7. Secure your Wi-Fi networks
If you have a Wi-Fi network for your workplace, make sure it is secure, encrypted, and hidden. To hide your Wi-Fi network, set up your wireless access point or router so it does not broadcast the network name, known as the Service Set Identifier (SSID). Password protect access to the router.
8. Employ best practices on payment cards
Work with banks or processors to ensure the most trusted and validated tools and anti-fraud services are being used. You may also have additional security obligations pursuant to agreements with your bank or processor. Isolate payment systems from other, less secure programs and don’t use the same computer to process payments and surf the Internet.
9. Limit employee access to data and information, limit authority to install software
Do not provide any one employee with access to all data systems. Employees should only be given access to the specific data systems that they need for their jobs, and should not be able to install any software without permission.
10. Passwords and authentication
Require employees to use unique passwords and change passwords every three months. Consider implementing multi-factor authentication that requires additional information beyond a password to gain entry. Check with your vendors that handle sensitive data, especially financial institutions, to see if they offer multi-factor authentication for your account.
The FCC’s CyberSecurity Hub at www.fcc.gov/cyberforsmallbiz has more information, including links to free and low-cost security tools.
Training Courses on Point
The courses include CEH Certification Training Course: EC-Council Certified Ethical Hacker v7.1 , CHFI Certification Training Course: EC-Council Computer Hacking Forensics Investigator v8 , EC- Council Certified Security Analyst/Licensed Penetration Tester , DoD 8570.1 Directive – The DoD Directive 8570-1 (Department of Defense Directive 8570-1) Information Assurance Workforce Improvement Program mandates that all Department of Defense personnel working in information technology fields hold industry standard IT certifications for their level of work.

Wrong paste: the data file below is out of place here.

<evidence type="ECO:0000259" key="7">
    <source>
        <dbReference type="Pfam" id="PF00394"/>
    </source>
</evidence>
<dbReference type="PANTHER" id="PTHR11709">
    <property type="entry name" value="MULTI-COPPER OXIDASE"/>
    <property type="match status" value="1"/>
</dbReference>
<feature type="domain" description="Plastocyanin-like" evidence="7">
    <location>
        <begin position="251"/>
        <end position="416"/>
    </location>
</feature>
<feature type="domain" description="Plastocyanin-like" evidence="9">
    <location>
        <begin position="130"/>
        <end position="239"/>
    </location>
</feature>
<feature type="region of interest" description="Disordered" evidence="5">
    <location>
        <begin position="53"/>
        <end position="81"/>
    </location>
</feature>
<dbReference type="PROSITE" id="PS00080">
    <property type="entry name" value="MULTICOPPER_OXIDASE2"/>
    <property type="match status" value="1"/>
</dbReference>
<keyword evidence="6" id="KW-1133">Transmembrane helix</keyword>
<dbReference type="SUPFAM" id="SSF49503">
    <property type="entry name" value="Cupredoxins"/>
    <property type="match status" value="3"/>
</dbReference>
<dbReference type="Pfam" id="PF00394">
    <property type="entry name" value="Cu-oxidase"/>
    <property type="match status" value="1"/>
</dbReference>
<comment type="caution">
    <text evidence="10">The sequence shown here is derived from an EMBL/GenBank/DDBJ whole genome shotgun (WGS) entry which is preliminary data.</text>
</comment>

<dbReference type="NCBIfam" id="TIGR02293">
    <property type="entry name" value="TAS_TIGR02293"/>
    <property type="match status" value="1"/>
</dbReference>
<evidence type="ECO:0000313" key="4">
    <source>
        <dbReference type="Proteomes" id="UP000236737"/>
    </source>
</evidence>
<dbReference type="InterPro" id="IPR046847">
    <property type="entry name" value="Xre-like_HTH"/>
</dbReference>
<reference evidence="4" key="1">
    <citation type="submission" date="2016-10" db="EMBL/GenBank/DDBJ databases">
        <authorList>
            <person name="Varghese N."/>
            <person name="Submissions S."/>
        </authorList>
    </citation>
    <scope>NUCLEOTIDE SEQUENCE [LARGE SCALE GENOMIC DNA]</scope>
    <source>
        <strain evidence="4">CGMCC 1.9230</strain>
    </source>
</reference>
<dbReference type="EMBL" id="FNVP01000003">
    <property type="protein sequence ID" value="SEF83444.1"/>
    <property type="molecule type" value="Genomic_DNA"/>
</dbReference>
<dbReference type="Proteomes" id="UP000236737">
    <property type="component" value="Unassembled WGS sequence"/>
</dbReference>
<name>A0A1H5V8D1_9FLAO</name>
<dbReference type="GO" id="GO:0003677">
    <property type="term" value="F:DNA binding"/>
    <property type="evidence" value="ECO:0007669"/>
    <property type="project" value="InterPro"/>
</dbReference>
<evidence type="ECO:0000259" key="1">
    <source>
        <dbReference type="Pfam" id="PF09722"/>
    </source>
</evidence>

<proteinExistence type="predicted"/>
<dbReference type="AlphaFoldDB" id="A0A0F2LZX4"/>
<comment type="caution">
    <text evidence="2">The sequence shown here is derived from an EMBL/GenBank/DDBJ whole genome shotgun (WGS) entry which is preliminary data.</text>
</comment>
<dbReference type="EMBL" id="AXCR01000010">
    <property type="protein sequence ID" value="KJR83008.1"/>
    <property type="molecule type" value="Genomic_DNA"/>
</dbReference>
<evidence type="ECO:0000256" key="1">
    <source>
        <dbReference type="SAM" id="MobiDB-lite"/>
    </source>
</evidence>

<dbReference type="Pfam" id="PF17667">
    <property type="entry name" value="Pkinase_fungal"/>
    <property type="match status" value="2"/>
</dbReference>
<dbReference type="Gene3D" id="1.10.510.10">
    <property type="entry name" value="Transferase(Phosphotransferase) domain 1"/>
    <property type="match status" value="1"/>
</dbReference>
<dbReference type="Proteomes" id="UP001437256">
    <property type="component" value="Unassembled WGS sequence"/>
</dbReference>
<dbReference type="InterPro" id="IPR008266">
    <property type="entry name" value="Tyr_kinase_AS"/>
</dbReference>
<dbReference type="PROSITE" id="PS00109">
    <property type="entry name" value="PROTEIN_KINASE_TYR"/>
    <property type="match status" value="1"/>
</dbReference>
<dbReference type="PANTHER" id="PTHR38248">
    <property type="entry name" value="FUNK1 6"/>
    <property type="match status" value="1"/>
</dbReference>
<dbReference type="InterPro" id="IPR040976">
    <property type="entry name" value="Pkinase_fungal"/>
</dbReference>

EC Council Hacking Certification – EC-Council is best known for its professional certifications in IT security, particularly in hacking and penetration.
First – The organization is not pro or con on any issues. We do not pick sides – we provide fact based information for citizens and landowners. This came across the desk as part of an education program and we ware providing a post. If you are a royalty owner in PA I would suggest you read. The following is not our work.
“Have you been paid all of the royalties you are owed by Chesapeake, Anadarko, Statoil, Mitsui, Chief and other gas companies that hold working interests in your oil and gas lease? Have you been subjected to deductions for post-production costs, such as gathering, transportation or compression, which are either not allowed under the terms of your lease or are arbitrary, excessive, or unreasonable in amount? Are your royalties being calculated based on appropriate gas prices? How have the transactions in which Chesapeake sold its interests in its midstream gathering entity, Access Midstream, for nearly $5 Billion, affected your royalties? What can you do to ensure that your rights and interests are protected and enforced?
Three Pennsylvania law firms — the Law Office of Taunya Knolles Rosenbloom, based in Athens, Bradford County, Griffin, Dawsey, DePaola & Jones, P.C., based in Towanda, Bradford County, and Indik & McNamara, P.C., based in Philadelphia — are pleased to announce that they have joined forces to act as co-counsel in representing Pennsylvania landowners in bringing direct, individual claims, on a group basis, seeking to recover the royalties they are owed under the terms of their oil & gas leases, as well as compensation from the entities responsible for causing them financial harm.
NOTICE OF PRELIMINARY APPROVAL OF CLASS SETTLEMENT IN DEMCHAK PARTNERS CLASS ACTION AND OF DECEMBER 17, 2015 DEADLINE TO OPT-OUT OF PROPOSED CLASS SETTLEMENT
If you receive royalties in connection with a lease in which Chesapeake holds, or previously held, an interest, and the lease contains a Market Enhancement Clause, you should be aware that the Court entered an Order on October 2, 2015 certifying a Settlement Class and preliminarily approving the proposed Class Settlement in the Demchak Partners class action case, and establishing December 17, 2015 as the deadline to exclude yourself from the Class Settlement. For more information, see our FAQ page titled How Does the Proposed Class Settlement in the Demchak Partners Class Action Affect Me?
The Bradford County Commissioners have just announced that they will be holding a public forum about the proposed class settlement in the Demchak Partners case on December 2, 2015 at 7 p.m., at theTowanda High School auditorium. We have been invited to make a presentation at the forum, and will be there to field questions and provide information.”